Worked answer

*4. [You might plan this answer by making a table of 'Advantages' and 'Disadvantages' from the two sources. Your further reading may enable you to validate what each states.]

In Aragón, the primary locus of Source D, there were about 450 collectives, some of the most thoroughly researched in Spain. The Frenchman Gaston Leval, author of this source, was a pioneering first-hand witness. His language, especially in the first paragraph (and the critical use of inverted commas in the second paragraph), reflects his own deep commitment to the anarchist cause. For a balanced evaluation of collectivization one would therefore need to look further afield. However, Leval reliably describes the circumstances in which Aragón collectives were established, and a significant contrast is made between what Leval sees as 'dictated' and 'democratic' collectives. Also requiring evaluation would be Leval's reference (first paragraph) to 'such results'. Moreover, in Source D there is no sense of change through time, although elsewhere Leval does allude to the attack on collectives made by the Communists in 1937 - a process completed in Aragón by Franco's Nationalists in 1938. (A 'fundamental law' of the Communists and their supporters was that defeating fascism was the priority: collectivization would not win the war.)

In Source E, Dos Passos provides his own personal profile of Fuentidueña, a village east of Madrid which featured in the film The Spanish Earth. Insights offered in Source E include: the role and powers of the Casa del Pueblo; the inference that the Municipal Council continued to exist (also evident elsewhere); that there were two collectives, one UGT and one CNT, and that there was a modus vivendi between the two; that they were general village collectives, rather than just agricultural; that money continued to exist (in some collectives it was abolished); and that, in practice, egalitarianism fell short. Thus women were paid less than men. Dos Passos does not spell out why, nor is it clear how the collectives' wages stood compared to the rest of Madrid Province or Spain as a whole. (In fact, collective wages for working couples in the Madrid area were the highest in Spain.)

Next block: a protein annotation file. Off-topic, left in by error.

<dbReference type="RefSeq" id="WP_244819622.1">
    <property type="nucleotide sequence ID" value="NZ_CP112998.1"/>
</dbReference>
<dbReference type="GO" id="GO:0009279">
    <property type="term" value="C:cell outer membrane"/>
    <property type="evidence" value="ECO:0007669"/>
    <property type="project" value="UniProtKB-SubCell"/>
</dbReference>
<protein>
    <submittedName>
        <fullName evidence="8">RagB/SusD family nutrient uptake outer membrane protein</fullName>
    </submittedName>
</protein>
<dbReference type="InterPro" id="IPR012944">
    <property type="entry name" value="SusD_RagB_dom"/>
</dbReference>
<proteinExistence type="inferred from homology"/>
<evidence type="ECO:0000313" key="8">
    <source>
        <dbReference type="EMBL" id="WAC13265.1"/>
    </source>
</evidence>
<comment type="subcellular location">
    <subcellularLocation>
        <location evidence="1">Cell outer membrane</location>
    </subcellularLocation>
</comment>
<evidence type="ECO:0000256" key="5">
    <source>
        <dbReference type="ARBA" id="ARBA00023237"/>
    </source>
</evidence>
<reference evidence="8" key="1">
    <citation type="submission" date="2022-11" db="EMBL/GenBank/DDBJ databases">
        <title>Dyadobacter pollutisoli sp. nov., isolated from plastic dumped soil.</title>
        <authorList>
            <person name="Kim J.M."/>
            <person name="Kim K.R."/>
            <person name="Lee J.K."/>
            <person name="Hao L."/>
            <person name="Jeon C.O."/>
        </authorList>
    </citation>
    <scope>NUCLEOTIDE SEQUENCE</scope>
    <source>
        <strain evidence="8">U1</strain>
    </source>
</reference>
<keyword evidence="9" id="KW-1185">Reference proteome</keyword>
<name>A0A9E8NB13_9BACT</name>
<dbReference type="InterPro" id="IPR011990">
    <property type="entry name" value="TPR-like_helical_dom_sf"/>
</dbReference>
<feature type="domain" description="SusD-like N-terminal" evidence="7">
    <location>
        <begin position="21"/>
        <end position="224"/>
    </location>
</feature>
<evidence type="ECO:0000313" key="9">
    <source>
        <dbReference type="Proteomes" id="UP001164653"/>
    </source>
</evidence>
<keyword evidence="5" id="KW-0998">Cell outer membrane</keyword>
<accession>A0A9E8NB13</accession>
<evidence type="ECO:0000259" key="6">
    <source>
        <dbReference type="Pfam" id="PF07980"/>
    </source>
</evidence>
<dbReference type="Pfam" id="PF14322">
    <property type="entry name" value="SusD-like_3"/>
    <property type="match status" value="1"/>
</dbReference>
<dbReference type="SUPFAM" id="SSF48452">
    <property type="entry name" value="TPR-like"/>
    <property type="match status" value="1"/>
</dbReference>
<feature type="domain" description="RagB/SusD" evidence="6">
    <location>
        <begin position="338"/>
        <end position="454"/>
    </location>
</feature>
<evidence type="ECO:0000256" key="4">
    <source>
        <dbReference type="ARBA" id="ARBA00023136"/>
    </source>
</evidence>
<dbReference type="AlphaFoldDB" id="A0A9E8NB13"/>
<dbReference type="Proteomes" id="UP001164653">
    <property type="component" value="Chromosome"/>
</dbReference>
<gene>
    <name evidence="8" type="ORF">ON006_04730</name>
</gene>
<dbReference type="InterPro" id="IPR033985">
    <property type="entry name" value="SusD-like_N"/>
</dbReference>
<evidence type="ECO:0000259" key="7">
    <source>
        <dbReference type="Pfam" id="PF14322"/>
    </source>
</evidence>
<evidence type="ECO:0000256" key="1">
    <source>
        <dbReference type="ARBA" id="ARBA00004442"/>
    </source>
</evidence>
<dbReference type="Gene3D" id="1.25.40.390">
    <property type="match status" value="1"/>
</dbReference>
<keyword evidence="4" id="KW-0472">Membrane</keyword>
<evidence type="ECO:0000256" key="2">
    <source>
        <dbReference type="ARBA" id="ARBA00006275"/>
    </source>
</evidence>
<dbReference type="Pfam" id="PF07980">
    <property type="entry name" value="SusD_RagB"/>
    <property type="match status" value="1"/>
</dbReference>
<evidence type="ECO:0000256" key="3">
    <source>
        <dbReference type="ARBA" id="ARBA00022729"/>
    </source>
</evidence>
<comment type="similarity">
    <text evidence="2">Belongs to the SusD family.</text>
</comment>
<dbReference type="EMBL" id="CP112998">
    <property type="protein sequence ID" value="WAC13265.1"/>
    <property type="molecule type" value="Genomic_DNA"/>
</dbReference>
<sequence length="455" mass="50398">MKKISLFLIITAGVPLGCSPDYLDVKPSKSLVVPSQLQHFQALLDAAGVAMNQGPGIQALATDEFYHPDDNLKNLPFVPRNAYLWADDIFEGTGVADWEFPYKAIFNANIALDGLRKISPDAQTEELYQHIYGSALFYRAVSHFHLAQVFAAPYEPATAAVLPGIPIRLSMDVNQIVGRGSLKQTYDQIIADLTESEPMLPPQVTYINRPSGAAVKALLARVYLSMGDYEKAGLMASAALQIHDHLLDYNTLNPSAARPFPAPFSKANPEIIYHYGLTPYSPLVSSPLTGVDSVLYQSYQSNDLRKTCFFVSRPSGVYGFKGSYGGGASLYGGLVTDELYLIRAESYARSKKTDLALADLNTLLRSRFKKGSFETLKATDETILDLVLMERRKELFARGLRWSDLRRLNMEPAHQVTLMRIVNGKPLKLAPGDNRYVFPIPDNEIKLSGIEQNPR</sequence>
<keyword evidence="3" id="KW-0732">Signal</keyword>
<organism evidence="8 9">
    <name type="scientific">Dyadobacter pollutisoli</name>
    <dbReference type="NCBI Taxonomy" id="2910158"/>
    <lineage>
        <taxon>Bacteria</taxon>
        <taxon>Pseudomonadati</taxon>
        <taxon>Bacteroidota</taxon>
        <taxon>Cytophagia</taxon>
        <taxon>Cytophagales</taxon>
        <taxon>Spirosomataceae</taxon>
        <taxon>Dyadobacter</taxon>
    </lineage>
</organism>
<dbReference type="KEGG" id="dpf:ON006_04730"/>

Both Sources D and E provide primary evidence of collectivization in Spain. However, further research would be needed on, for example, increases or decreases in production, industrial collectives and how opposition to collectives expressed itself. Both Sources D and E refer to the violence which preceded collectivization ('wrested'; 'overcome'; 'shot'), but neither to the coercion which sometimes accompanied it nor the anti-collective organizations supported by the PCE, PSUC and Catalan Esquerra (Left) Party.

Figure 1 All youth united for the Fatherland. A poster issued in Valencia by the Propaganda Secretariat of the Juventudes Socialistas Unificadas (JSU). c. 100 X 70 cm.

Source: V & A Picture Library

Figure 1 All youth united for the Fatherland. A poster issued in Valencia by the Propaganda Secretariat of the Juventudes Socialistas Unificadas (JSU). c. 100 X 70 cm.

Source: V & A Picture Library

Figure 2 KULTUR! Fascist barbarism in Madrid. A poster issued by the Propaganda Section of the CNT-AIT National Committee and published in several language editions. c. 100 X 70 cm.

Source: V & A Picture Library

Figure 2 KULTUR! Fascist barbarism in Madrid. A poster issued by the Propaganda Section of the CNT-AIT National Committee and published in several language editions. c. 100 X 70 cm.

Source: V & A Picture Library

Figure 3 The claw of the Italian invader grasps to enslave us. A poster issued by the Madrid Defence Junta (Propaganda and Press Branch), 1937. c. l00 X 70 cm.

Source: V & A Picture Library

Figure 3 The claw of the Italian invader grasps to enslave us. A poster issued by the Madrid Defence Junta (Propaganda and Press Branch), 1937. c. l00 X 70 cm.

Source: V & A Picture Library

INTERVENTION AND NON-INTERVENTION: IDEALISM OR EXPEDIENCY?

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